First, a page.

Peter Hook

"Bernard Sumner's got what he's always wanted -- a bass player who does what he's told."

In the same Spinner interview, Sumner claims that following your treatment for alcoholism, while on tour in Japan, you "tore strips off" him, blaming him for "everything that had ever gone wrong with New Order."

I don't remember that and I was sober then. But when he says, "He blamed me for everything that had ever gone wrong with New Order," well, there isn't that much that's gone wrong with it, really, is there? There's a lot of what he says that doesn't make sense. I think he's the only guy I've ever met that can actually contradict himself three times in a sentence. The other interesting thing is that he says I'm only [touring] for the money. Well, what's he doing it for then? 

One of the major sources of their grievance seems to be you buying the Hacienda trademark behind their back.  

What happened there was that [Joy Division and New Order manager] Rob [Gretton] had heard that the [Hacienda] liquidator was selling the trademark at a public auction and he said to me, "We are going to have to buy it." So I lent him the money.  It wasn't behind anybody's back. So we bought it and he gave me half the trademark... [Years later], with Rob Gretton's widow's permission, I did the first Hacienda compilation CD.  I was in the band then --  we were doing "Waiting for the Sirens' Call" -- and nobody said a dicky-bird. Nobody was interested or bothered. I may have even asked them to help me... It seems strange to make it such a part of his beef now because the two reasons that he cites for reforming New Order behind my back are this Hacienda thing and me playing Joy Division, which, again, him and Steve both played Joy Division in (Sumner's brief-lived post New Order group) Bad Lieutenant before I did and never asked me. 

In an interview with Billboard last year, Sumner memorably said that your decision to tour Joy Division's 'Unknown Pleasures' with your new band The Light had "opened the gates of hell." 

[Laughs]. Well, if that's the worst thing in his life... I'm afraid that the world is full of much more important things than two fat old blokes arguing about [whether I] left the band or [we] split. I opened the gates of hell? Oh, pack it in, mate. We're just fucking arguing and the sad thing is, when it comes down to it, we're arguing about money, so that's a ridiculous thing to say. You lot must love it, though. It's a journalist's gift, this argument. 

It's the gift that keeps on giving. In a recent Telegraph interview, Gillian Gilbert was quite disparaging about 'Unknown Pleasures,' your autobiographical account of Joy Division.

Obviously, they are unified in their hatred of me and their desire to belittle. I'm actually quite flattered that they still feel the need to do it when they've toured the world for a year as New Order, earned a shit load of money, and yet they still feel the need to let everybody know what a bastard I am. I'll have to take it as a compliment that I have got up their noses so much.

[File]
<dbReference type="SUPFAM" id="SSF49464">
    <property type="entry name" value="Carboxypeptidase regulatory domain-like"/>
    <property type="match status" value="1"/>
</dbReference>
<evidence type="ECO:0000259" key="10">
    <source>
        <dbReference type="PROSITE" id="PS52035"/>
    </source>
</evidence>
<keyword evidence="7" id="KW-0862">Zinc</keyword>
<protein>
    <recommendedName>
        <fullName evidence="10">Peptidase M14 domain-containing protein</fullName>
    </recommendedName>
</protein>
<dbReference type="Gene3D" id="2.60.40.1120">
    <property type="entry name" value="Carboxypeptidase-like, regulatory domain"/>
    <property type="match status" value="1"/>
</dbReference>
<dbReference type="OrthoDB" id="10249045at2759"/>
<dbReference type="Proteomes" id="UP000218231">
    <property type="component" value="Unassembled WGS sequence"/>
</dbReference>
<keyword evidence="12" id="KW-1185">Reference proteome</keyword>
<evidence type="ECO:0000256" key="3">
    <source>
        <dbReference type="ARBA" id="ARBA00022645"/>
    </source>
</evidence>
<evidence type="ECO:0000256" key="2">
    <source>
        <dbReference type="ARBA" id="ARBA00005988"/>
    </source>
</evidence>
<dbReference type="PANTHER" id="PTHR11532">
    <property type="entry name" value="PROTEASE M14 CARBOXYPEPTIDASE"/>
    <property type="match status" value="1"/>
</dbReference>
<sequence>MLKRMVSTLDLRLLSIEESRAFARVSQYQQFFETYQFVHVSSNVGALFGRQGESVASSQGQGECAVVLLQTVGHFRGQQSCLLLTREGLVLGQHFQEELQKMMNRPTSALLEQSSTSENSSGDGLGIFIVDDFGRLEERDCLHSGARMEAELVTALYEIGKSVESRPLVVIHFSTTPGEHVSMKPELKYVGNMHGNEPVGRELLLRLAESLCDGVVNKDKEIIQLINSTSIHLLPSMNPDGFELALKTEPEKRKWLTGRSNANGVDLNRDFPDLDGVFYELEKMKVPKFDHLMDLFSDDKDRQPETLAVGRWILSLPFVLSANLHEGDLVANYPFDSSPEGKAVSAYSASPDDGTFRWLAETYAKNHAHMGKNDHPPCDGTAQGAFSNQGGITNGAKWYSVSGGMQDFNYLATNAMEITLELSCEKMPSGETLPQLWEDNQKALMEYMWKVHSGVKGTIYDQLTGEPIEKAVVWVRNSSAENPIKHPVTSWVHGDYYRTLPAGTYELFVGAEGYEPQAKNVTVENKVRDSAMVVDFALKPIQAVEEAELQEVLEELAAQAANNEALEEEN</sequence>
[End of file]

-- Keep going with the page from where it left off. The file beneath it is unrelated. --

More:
What is the nature of your on-going legal action against New Order? 

What we're arguing about is the business side. It's nothing to do with me trying to stop them (touring). I must admit that I was very shocked at first and angered by the fact that they had [reformed] completely behind my back. But the thing that I was most angry about was the business deal that they had left behind for me. Without asking me or consulting me, they just said: "Here you are. Here's your cut of New Order going forward." That's what I'm trying to legally remedy. 

You've previously stated that, despite everything that been said, you would rejoin New Order if they asked you to. Has it gone past that point now? 

Yes. This does need to stop. It's getting beyond a joke. Even I'm looking at it now and going, "Oh, my God. This is ridiculous." I mean, we're both musicians trying to earn a living and get on with it and this constant sniping is not good for either of us and it is very, very childish... This does really strike me as "the lady doth protest too much." Especially when they have got everything back that they wanted... Maybe they are just feeling like a jilted lover. 

New Order is playing Coachella this year. Do you envy their continued ability to attract high-profile, high grossing shows?  

At the start it was quite shocking because when I was [with them], they wouldn't gig. And then, all of a sudden, you have an economic crisis and they're they all out there gigging, so God bless them. I take it with a pinch of salt. I say it's more about financial stability than it is about music. The thing that I dislike about them most is the way that they just keep playing the greatest hits all the time. That was one of the things that I hated when I was there -- when we were actually New Order, as opposed to a New Order tribute band, which is what I feel that they are now. They are as much New Order as I am Joy Division. In a funny way, now that I'm New Order, they are as much New Order as I am New Order.  

Finally, what do you make of Sumner's claim that the band members are all much happier now than ever before?  

I would imagine that most people who have been backstage after a New Order gig can make up their own minds about that particular statement. But if they are happier, then it must have been me (making them unhappy). I think probably the thing that Bernard is happiest about is that nobody says boo to a goose now, because the whole mantra used to be don't upset Bernard. Well, now he's got nobody to upset him. He's got what he's always wanted, which is a bass player who does what he's told.